Transition of the intracellular storage form of surfactant (bilayer membranes in LBs) to an extracellular functional surface film has been extensively studied but is only partly understood (78, 114). The alveolar epithelial cell surface is covered by a thin aqueous layer (hypophase) in which newly secreted, tightly packed surfactant membranes reorganize to form a loose network of interconnected membranes that contacts the air-liquid interface. It is not clear how the structural transformation of surfactant membranes is triggered, but potential effectors include changes in the hydration of surfactant complexes, pH, or calcium concentration (29–31, 78, 84, 85). Subsequently, SP-B and SP-C are thought to facilitate transfer of surface active molecules (particularly phospholipids and, most importantly, DPPC) from the membrane network to the surface film (see FIGURE 2) (79, 89). Although this model of interfacial adsorption is widely accepted, translation of the results of in vitro analyses to surfactant adsorption in vivo is not straightforward. In particular, most in vitro studies have used surfactant preparations that are significantly diluted (simulating unpacked surfactant membranes) and simplified (i.e., simple phospholipid mixtures) compared with newly secreted surfactant. Moreover, the cellular microenvironment (composition and volume of the hypophase) may profoundly influence transfer of phospholipids from the packed membrane state to the surface film (33). In this regard, the results of recent studies revealed that packed surfactant membranes (similar to newly secreted surfactant) can spontaneously adsorb and rapidly transfer surface active material into the air-liquid interface, apparently without passing through an unpacked state (29, 47). Thus the mechanisms by which newly secreted surfactant phospholipids are transferred to the air-liquid interface in vivo remains an open question.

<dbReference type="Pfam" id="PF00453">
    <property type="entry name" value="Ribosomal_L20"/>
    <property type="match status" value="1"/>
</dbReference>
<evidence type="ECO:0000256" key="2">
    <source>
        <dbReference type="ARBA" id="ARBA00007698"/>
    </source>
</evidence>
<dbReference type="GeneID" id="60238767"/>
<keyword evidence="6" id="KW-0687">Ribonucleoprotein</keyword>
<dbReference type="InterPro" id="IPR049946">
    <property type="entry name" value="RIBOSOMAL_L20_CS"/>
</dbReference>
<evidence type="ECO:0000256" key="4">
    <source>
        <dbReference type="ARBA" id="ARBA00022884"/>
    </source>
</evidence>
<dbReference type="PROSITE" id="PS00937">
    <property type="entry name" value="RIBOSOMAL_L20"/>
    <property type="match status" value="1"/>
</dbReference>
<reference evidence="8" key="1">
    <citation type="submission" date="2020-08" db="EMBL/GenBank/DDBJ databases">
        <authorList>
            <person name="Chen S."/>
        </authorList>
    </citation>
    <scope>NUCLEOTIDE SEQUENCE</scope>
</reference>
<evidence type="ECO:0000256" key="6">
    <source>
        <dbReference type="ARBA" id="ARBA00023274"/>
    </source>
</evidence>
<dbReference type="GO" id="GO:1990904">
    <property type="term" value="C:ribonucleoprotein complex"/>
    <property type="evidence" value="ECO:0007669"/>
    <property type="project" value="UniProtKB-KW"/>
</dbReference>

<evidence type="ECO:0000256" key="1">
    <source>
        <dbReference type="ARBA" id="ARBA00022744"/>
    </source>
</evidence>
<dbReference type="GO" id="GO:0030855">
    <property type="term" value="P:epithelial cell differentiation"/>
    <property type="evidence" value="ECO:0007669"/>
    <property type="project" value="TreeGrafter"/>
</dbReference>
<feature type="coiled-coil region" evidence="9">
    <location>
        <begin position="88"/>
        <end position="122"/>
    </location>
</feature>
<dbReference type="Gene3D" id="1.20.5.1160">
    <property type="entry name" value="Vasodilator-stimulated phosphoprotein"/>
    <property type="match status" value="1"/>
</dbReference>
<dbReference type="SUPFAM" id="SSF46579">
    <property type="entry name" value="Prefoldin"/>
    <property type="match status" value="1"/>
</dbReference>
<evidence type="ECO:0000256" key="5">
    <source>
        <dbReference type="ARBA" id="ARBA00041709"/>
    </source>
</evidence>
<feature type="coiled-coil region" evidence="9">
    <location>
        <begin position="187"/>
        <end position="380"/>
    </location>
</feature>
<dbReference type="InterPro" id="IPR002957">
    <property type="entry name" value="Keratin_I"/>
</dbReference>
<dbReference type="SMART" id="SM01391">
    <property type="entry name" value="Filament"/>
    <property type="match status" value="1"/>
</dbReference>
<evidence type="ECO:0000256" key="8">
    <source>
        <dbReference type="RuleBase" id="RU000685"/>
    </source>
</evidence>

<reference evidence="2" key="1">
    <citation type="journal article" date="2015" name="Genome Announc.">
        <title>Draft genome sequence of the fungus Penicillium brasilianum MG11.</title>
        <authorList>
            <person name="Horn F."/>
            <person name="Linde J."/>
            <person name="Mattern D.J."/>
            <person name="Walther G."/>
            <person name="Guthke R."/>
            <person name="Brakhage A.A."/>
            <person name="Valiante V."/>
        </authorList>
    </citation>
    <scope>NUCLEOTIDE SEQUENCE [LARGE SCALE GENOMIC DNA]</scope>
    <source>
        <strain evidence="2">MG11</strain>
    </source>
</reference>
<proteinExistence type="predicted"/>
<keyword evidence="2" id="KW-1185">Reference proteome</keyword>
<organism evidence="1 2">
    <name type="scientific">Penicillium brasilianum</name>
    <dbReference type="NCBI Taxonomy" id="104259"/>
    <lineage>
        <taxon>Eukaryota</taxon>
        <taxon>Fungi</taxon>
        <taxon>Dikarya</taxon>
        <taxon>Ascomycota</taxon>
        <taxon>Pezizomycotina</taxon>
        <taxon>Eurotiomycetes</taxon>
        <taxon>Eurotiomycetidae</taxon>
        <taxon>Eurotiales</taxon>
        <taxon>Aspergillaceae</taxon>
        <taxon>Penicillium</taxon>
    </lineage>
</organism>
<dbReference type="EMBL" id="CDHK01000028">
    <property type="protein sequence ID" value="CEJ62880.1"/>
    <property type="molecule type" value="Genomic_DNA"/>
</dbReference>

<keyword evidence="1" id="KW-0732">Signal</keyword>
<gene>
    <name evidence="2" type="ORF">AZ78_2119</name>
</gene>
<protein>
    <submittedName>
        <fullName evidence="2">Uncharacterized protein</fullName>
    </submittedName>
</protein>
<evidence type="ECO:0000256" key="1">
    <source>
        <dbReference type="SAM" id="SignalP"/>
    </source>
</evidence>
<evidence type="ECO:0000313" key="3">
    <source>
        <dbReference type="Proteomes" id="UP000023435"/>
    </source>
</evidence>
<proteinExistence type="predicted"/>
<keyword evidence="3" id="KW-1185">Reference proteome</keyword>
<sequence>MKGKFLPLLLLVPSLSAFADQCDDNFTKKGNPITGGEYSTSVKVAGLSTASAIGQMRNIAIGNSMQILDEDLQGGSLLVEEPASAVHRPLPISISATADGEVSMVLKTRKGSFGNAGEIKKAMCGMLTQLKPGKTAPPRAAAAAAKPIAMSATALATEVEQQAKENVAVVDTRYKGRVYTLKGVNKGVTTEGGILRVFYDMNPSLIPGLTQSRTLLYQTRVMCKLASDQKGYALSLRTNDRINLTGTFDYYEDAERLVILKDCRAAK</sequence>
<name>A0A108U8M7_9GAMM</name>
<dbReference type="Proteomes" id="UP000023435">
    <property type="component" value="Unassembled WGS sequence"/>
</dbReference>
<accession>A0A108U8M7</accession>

Composition and Function of the Surface-Active Film